Buttermilk-Battered Soft Shell Crabs
Jun 12, 2011 07:46PM
● By Anonymous
The restaurant has been owned by the same family for three generations, but keeps up with the changing culinary landscape, using seasonal, local ingredients in its repertoire of classic Chesapeake fare. Executive Chef Joseph Misero shows us how to make a Buttermilk-Battered Soft-Shell Crab, a seasonal dish that appears on the restaurant’s menu sporadically throughout the summer.
What’s Up?: How did your culinary career begin?
Chef Joseph Misero: I grew up in an Italian kitchen with my mother and grandmother showing me the ropes. Some of my fondest memories were centered on the holidays, where I would help make the cookies during Christmas and all the pies and pastries during Easter. Like most people watching television in the ’60s and ’70s, we were viewing the new front-runner in the culinary field, Julia Childs. Granted, I was watching reruns, but her show and her love of cooking inspired me to want to work in the culinary field. As the circle of my culinary life continues, I was given the honor to cook for Julia Childs and thank her for her inspiration at her 85th birthday dinner party held for her in Philadelphia, Pennsylvania, in 1997.
WU?: What is your favorite food?
JM: That is a hard one to answer; I guess I would have to say Osso Bucco Milanese with saffron risotto; but maybe my wife Julie’s Vietnamese Pho soup, which, by the way, was the first dish that she ever cooked for me or her Chocolate Hazelnut Torte, or it could be my mother-in-law’s Maryland Crab Soup. It could be my mother’s Stuffed Cornish Game Hen.
Who am I kidding? I love food.
WU?: What kitchen tool or gadget could you not cook without?
JM: I am a very straightforward chef. As long as I have a sharp knife I can get by without any trouble.
WU: What’s your favorite local ingredient?
JM: My favorite ingredients have to be soft-shell crabs and local tomatoes. Nothing says summer like a well-seasoned soft shell crab and local tomatoes right off the vine. They are just amazing.
WU: What’s more important to you: Local or organic? (Or neither?)
JM: With local items, you know you are getting the freshest ingredients, and they normally have a small carbon footprint, which means I can get our purchased food to our guests’ table with the least amount of damage to our precious Maryland environment.
Another local initiative that we are currently implementing is The Maryland Oyster Recovery Partnership, which takes all our discarded oyster and clam shells and puts them back in the Bay to aid in the creation of new oyster reefs throughout the Chesapeake, which also will keep the shells out of the local landfills. This process adds to a great effort of cleaning and revitalizing the great Chesapeake Bay.
WU: Is there a particular wine/drink that goes well with this dish?
JM: Casa Lapostelle Sauvignon Blanc.
Buttermilk-Battered Soft Shell Crabs with Sweet Corn Relish
4 to 8 jumbo soft shell crabs, cleaned
Seasoned flour (Recipe below)
1 cup buttermilk
1 cup of milk
Corn relish (recipe below)
Lemon beurre blanc (recipe below)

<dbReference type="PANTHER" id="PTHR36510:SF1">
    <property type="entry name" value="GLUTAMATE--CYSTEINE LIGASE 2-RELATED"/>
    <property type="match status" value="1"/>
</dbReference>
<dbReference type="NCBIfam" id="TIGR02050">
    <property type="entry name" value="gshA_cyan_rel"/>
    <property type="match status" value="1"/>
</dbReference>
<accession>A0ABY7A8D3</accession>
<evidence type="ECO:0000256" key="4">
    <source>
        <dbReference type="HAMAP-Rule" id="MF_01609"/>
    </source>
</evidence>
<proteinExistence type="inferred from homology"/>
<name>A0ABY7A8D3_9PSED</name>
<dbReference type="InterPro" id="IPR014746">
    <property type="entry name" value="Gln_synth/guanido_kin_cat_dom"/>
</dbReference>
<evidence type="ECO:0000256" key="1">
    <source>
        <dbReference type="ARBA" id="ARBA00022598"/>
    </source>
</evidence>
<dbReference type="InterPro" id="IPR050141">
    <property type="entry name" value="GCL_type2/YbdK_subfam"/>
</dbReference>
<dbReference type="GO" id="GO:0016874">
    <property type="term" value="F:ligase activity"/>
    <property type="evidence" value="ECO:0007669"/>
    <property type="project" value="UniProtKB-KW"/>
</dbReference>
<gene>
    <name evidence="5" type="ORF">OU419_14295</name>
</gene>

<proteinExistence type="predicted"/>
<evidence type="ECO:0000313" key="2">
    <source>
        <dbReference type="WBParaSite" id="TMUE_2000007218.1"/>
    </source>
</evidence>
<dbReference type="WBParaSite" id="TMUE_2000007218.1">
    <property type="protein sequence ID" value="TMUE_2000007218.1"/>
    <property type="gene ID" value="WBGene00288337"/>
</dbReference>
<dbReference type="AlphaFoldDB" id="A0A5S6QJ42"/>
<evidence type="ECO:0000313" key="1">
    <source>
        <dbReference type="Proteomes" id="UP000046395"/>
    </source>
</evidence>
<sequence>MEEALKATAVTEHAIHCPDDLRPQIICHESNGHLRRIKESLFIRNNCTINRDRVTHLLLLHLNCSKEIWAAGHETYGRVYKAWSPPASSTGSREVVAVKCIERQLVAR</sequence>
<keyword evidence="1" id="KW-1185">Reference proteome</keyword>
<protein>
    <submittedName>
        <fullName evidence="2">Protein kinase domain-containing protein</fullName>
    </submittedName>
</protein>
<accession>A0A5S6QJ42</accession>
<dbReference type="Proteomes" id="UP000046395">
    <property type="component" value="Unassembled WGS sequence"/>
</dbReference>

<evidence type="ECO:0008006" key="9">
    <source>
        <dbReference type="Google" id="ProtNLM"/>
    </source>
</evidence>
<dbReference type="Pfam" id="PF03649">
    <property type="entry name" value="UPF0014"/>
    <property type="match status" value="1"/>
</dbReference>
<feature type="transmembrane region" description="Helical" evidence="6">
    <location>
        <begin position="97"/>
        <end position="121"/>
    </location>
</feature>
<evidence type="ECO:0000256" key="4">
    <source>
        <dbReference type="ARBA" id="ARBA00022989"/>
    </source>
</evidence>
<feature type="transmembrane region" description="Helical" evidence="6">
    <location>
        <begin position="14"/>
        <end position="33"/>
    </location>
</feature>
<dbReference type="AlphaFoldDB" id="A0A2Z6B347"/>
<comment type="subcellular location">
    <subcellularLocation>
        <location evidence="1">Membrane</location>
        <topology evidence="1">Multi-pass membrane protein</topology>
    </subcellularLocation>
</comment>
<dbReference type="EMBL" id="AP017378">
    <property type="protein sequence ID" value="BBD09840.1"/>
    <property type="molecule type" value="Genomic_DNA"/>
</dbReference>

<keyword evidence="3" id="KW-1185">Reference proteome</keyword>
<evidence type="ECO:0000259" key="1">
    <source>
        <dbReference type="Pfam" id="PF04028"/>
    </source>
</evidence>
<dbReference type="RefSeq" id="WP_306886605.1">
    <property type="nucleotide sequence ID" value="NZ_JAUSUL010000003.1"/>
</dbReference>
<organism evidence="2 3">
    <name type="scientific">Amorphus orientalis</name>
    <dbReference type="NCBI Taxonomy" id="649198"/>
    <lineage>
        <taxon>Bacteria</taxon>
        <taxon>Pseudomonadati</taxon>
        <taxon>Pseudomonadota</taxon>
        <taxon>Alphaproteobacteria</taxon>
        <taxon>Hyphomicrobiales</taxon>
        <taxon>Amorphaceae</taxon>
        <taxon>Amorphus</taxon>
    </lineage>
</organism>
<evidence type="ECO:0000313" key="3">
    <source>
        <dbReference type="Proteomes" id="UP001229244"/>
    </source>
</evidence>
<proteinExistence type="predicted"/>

Baby mache greens to garnish (optional)
Mix the milk and buttermilk together in a large bowl and keep refrigerated until you’re ready to batter the crabs.
1) Dredge the soft-shell crab into the seasoned flour mixture, shaking off any excess flour. Transfer it to the buttermilk mixture, and then place it back in the flour. Be sure to coat the crab completely while keeping the legs separated in the flour.
2) Heat a large frying pan with oil to 350 degrees or get your home-fryer ready. Lay the crab into the frying oil on its back, which allows the legs to fan out and curl up. Cook for one to two minutes, or until golden brown, and then flip it over to the other side, cooking for an additional minute. Remove the crab from the oil and lay it on paper towels to drain. Repeat with additional crabs.
4 cups all-purpose flour
1/4 cup cornstarch
11⁄2 tablespoons onion powder
11⁄2 tablespoons garlic powder
1 tablespoon ground white pepper
11⁄2 tablespoon iodized salt
3) Blend all ingredients together until well combined and set aside in a vessel to be used for dredging.
2 ears corns, steamed and kernels cut off the cob
1 jalapeno, minced
1/2 cup red onion, minced
1/2 cup vine-ripened Maryland tomatoes, diced
1 lemon, juiced
1 tablespoon extra virgin olive oil
Salt and pepper to taste
Fresh chervil, cilantro, or chives to taste
4) Combine all ingredients into a bowl and season to taste. Refrigerate until ready to use.
Lemon Beurre Blanc Sauce
1 cup white wine
2 sprigs fresh thyme (or a pinch of dry thyme)
1 tablespoon shallot, minced
6 black peppercorns
1 teaspoon white vinegar
1 bay leaf
1 cup heavy whipping cream
1/4 pound unsalted butter, cut into chunks
1 lemon, juiced
5) In a one-quart saucepan, bring the white wine, thyme, shallot, peppercorn, vinegar, and bay leaf to a simmer. Once the liquid has nearly evaporated, add the cream and reduce over low heat until thickened. Add the butter one chunk at a time and stir until completely melted and fully incorporated into the cream. Add the lemon juice, stir to incorporate, and then season to taste with salt and pepper. Strain the sauce into a large bowl and keep in a warm spot (not over direct heat, or it will break).
6) Cut the crabs in half with a chef’s knife and plate them by standing them up on the cut surface with the legs in the air. Surround the base of the crab with corn relish, then drizzle the lemon beurre blanc around the edges of the plate. Garnish with mache greens.
Chesapeake Beach Resort and Spa, Chesapeake Beach